Container operations in Port Houston are booming, exceeding all expectations of pre-pandemic growth. In the first quarter of the year, it processed only 900,000 TEU, which is an increase of 20 percent compared to last year’s record first quarter.
The port says it will soon adapt to accommodate all other traffic. In March, the port was released from port charges for ships waiting at anchor for transit, allowing them to rest while waiting. This speeds up the flow of cargo operations and helps the port transport cargo to its terminals faster. Port Houston has also recently added another hour to the gate plan and will open opening hours on Saturdays from June. In addition, it increased the terminal’s infrastructure schedule, such as doubling the port’s capacity at Barbours Cut Container Terminal last month.
Port Houston has experienced similar floods that have increased volumes in other US ports. Los Angeles and Long Beach recorded their most active first quarters in the first three months of 2022, and volumes in major East Coast ports such as Savannah and Port of Virginia were also strong.
To ensure long-term growth, Port Houston and the federal government will spend $ 1.1 billion to expand and deepen the port’s shipping routes. The project is approved and receives regular revenue from federal funding and should be completed by 2025. This will allow unlimited entry and exit routes for larger container vessels and tankers simultaneously.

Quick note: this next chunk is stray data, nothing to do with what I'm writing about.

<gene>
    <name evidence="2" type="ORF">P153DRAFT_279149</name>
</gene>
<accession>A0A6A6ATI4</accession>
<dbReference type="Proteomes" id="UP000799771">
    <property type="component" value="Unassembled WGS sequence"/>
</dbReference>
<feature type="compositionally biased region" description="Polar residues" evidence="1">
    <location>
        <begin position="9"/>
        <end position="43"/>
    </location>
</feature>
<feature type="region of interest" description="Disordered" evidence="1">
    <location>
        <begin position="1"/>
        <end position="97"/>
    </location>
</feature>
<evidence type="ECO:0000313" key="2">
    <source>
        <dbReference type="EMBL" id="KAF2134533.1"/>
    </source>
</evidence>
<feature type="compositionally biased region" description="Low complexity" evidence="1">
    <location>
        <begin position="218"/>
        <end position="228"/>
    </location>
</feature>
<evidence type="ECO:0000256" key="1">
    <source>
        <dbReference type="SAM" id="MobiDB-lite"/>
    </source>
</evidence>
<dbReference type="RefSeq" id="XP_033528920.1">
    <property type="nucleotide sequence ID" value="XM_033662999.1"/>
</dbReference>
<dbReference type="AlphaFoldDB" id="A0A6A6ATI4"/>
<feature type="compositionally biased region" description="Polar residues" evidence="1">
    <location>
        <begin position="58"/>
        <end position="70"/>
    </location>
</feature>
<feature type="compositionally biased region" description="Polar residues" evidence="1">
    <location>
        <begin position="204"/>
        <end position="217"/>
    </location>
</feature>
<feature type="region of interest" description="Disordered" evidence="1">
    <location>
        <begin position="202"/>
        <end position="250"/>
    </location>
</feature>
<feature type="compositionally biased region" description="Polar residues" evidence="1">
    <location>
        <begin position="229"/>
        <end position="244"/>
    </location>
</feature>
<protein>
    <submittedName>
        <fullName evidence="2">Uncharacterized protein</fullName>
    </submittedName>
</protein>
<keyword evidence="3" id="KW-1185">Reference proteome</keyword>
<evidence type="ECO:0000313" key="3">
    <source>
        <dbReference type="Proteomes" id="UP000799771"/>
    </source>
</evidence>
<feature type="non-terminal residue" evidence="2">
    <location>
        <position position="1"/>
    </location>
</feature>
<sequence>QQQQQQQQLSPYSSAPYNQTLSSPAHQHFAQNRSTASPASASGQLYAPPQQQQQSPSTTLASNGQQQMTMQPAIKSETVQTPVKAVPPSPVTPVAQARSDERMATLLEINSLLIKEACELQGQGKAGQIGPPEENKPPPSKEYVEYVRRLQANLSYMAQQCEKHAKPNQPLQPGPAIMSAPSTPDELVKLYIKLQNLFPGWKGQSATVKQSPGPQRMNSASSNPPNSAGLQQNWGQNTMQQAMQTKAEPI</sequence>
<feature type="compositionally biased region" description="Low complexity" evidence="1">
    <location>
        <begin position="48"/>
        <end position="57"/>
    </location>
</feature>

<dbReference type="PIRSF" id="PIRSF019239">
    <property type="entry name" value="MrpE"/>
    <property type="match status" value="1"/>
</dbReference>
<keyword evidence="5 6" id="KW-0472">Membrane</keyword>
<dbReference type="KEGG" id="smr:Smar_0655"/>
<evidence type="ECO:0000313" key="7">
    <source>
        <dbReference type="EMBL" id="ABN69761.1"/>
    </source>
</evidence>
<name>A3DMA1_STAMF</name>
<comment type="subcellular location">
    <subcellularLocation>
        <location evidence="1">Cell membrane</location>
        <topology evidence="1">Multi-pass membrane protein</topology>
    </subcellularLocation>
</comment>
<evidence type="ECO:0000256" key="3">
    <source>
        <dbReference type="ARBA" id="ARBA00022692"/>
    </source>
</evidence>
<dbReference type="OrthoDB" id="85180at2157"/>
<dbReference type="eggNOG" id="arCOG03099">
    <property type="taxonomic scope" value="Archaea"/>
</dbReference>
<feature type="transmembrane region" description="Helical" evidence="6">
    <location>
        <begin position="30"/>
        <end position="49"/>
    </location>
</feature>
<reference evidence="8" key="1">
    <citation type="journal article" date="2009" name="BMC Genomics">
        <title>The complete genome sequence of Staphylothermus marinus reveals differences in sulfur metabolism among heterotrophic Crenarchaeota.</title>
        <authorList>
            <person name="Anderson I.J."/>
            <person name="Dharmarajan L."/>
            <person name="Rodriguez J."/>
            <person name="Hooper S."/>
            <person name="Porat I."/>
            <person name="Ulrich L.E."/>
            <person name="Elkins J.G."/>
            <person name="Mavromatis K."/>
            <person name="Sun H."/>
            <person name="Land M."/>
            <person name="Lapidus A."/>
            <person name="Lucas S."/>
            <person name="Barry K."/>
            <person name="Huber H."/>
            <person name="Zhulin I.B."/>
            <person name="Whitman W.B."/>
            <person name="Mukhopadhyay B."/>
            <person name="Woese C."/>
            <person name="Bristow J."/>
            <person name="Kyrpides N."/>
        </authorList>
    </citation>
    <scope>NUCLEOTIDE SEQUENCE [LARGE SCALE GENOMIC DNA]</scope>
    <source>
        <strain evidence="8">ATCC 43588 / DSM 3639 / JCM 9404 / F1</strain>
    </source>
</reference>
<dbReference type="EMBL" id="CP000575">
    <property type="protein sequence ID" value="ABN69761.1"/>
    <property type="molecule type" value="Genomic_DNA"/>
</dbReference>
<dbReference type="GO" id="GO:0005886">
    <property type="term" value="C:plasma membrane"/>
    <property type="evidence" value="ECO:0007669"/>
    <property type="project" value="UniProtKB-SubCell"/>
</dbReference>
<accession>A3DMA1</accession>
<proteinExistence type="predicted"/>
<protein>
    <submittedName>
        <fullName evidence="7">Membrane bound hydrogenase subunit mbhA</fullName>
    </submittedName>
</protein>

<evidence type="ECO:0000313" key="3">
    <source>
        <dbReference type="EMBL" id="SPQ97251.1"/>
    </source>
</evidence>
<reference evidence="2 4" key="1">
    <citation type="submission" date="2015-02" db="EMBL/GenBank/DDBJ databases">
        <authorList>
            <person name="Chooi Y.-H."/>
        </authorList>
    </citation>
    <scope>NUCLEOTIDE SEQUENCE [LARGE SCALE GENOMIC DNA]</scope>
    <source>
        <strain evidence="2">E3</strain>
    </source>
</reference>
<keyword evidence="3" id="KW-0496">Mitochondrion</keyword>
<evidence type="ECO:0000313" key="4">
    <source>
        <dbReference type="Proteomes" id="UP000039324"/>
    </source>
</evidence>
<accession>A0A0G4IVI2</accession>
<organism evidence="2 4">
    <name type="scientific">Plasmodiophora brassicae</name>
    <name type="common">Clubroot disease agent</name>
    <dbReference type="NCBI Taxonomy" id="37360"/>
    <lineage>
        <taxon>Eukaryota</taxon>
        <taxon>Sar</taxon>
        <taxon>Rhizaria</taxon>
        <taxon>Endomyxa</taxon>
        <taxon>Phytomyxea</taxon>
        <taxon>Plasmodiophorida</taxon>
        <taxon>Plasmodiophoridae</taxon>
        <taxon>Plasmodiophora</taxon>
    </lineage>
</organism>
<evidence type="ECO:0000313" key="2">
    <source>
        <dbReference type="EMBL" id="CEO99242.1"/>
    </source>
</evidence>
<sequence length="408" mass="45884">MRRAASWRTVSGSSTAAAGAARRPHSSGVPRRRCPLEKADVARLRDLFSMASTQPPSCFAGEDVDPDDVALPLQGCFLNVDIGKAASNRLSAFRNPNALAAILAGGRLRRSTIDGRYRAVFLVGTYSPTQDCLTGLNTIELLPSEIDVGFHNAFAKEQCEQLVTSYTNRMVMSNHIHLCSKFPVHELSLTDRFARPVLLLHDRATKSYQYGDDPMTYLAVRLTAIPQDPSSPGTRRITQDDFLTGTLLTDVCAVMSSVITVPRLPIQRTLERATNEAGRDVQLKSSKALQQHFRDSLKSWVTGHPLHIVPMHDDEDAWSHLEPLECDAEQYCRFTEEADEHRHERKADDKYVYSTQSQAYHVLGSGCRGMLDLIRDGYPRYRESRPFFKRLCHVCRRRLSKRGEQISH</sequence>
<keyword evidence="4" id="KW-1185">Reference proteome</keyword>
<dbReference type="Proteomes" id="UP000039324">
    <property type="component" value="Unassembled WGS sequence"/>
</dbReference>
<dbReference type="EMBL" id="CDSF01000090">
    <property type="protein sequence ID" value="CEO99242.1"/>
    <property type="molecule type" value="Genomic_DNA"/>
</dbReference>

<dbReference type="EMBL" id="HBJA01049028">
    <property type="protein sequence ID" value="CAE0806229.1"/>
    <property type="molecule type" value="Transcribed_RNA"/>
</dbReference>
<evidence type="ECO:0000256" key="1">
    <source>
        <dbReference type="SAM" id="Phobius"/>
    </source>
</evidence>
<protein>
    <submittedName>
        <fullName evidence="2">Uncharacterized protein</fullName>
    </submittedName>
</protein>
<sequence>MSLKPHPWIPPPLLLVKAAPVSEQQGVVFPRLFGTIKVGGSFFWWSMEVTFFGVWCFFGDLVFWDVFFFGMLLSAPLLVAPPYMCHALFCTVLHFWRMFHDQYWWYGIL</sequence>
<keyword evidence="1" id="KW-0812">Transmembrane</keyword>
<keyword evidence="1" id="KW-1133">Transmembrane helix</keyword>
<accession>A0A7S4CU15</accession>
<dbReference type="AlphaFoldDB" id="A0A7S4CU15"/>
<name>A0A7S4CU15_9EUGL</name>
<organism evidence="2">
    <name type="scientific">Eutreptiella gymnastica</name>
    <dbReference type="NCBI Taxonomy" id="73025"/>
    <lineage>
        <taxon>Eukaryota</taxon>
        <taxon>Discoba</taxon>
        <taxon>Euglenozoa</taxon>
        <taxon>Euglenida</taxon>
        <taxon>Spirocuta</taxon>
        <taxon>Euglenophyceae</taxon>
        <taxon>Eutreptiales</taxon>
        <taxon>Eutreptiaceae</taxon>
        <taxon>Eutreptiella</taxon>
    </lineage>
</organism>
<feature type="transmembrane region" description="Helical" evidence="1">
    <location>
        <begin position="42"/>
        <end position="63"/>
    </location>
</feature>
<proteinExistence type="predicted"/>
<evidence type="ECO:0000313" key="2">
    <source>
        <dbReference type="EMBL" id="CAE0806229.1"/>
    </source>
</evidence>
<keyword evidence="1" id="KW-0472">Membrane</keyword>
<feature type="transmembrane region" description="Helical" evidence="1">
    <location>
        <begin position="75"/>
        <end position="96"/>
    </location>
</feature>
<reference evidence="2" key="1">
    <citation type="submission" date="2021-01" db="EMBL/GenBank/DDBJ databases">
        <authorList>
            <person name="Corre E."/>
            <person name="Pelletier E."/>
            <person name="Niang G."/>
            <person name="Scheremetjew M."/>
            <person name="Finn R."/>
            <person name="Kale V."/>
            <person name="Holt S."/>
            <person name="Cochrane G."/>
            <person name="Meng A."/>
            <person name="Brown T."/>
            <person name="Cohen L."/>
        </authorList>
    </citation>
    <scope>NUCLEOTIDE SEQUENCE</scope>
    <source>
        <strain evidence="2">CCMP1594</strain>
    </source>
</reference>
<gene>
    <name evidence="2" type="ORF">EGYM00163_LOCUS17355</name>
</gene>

In late December, Port Houston also received a $ 18 million federal grant from the Maritime Administration to expand the Bayport Port Container Terminal. This grant will help create another 39 acres of garden space.
In addition, according to the JOC, the leading US railway line BNSF is testing intermodal rail transport to and from the port of Barbours Cut Container Terminal. The terminal has not had a railway operation since 2019; the new rail container option will provide customers with shipping and new opportunities to deliver goods to the Midwest.